- CNN Business Fear & Greed index – fell to 20 from 22 out of 100. (Good for mortgage rates.) “Greedy” investors push bond prices down (and interest rates up) as they leave the bond market and move into stocks, while “fearful” investors do the opposite. So lower readings are better than higher ones
*A change of less than $20 on gold prices or 40 cents on oil ones is a fraction of 1%. So we only count meaningful differences as good or bad for mortgage rates.
Caveats about markets and rates
Before the pandemic and the Federal Reserve’s interventions in the mortgage market, you could look at the above figures and make a pretty good guess about what would happen to mortgage rates that day. But that’s no longer the case. We still make daily calls. And are usually right. But our record for accuracy won’t achieve its former high levels until things settle down.
So use markets only as a rough guide. Because they have to be exceptionally strong or weak to rely on them. But, with that caveat, mortgage rates today might rise. However, be aware that “intraday swings” (when rates change direction during the day) are a common feature right now.
Important notes on today’s mortgage rates
Here are some things you need to know:
- Typically, mortgage rates go up when the economy’s doing well and down when it’s in trouble. But there are exceptions. Read ‘How mortgage rates are determined and why you should care’
- Only “top–tier” borrowers (with stellar credit scores, big down payments and very healthy finances) get the ultralow mortgage rates you’ll see advertised
- Lenders vary. Yours may or may not follow the crowd when it comes to daily rate movements – though they all usually follow the wider trend over time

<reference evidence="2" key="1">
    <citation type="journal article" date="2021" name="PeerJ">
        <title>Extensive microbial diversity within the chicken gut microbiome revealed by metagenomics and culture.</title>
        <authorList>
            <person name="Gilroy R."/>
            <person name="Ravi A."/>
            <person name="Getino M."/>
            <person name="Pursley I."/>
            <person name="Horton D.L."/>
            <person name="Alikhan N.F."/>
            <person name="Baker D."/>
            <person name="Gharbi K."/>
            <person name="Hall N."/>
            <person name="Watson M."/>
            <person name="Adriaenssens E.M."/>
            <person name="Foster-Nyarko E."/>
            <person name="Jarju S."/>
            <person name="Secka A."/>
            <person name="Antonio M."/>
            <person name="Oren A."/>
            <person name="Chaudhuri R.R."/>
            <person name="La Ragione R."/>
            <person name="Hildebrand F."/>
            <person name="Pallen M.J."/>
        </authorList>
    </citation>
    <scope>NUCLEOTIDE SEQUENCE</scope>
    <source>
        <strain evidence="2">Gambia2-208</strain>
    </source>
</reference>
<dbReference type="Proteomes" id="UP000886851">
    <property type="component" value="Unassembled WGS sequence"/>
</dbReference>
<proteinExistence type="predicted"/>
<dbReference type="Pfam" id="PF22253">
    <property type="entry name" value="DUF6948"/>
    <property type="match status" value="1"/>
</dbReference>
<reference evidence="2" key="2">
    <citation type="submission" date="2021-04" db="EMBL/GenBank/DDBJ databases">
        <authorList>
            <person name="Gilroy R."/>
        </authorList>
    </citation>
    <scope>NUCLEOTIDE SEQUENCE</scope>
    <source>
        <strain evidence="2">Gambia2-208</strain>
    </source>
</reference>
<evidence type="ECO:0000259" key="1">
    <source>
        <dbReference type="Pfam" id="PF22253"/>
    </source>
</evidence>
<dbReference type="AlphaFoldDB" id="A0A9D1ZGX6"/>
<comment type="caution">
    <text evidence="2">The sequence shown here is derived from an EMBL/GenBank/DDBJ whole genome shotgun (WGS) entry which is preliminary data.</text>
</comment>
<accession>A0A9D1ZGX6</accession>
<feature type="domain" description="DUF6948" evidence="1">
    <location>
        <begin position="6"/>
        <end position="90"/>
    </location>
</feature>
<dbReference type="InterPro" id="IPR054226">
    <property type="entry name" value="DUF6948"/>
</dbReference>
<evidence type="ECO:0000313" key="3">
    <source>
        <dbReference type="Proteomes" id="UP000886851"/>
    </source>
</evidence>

- When daily rate changes are small, some lenders will adjust closing costs and leave their rate cards the same
- Refinance rates are typically close to those for purchases.
A lot is going on at the moment. And nobody can claim to know with certainty what’s going to happen to mortgage rates in coming hours, days, weeks or months.
Are mortgage and refinance rates rising or falling?
Yesterday, I explained why I thought the international community’s sanctions against Russia were unlikely to push mortgage rates lower for long. Briefly, Russia is fairly unimportant to the global economy, with a gross domestic product just a little over half that of France.
That view was reinforced yesterday when The Wall Street Journal revealed in an e–newsletter that “among S&P 500 companies, only 1% of revenues stem from Russia and Ukraine.”
Meanwhile, Tuesday’s New York Times (paywall) reported:
After analyzing the performance of the S&P 500 since 1945, UBS Global Wealth Management found that markets usually fell during the first week of key military conflicts. But in 14 of 18 cases, they rose within three months.
Still, also yesterday, the financial press began to change its tune. And a growing body of opinion believes that Russia’s actions in Ukraine will cause the Federal Reserve to moderate its anti–inflationary actions.
“Yes. It’s still the Fed, stupid!”
This morning’s Financial Times (paywall) carries the headline, “Why the war on Ukraine is a turning point for markets too – The shock to Europe’s economy will overturn the debate on monetary policy.”
Contrast that with a headline from Monday’s edition of the same newspaper: “Ukraine war unlikely to deflect Fed from path of interest rate rises – Officials are convinced of the need to tighten policy even as Russia’s invasion clouds the economic outlook”
Meanwhile, a Wall Street Journal e–newsletter yesterday noted, ” … disruptions from the war, many believe, will make the Federal Reserve less inclined to raise interest rates sharply at its March meeting.”
Are the right minds being changed?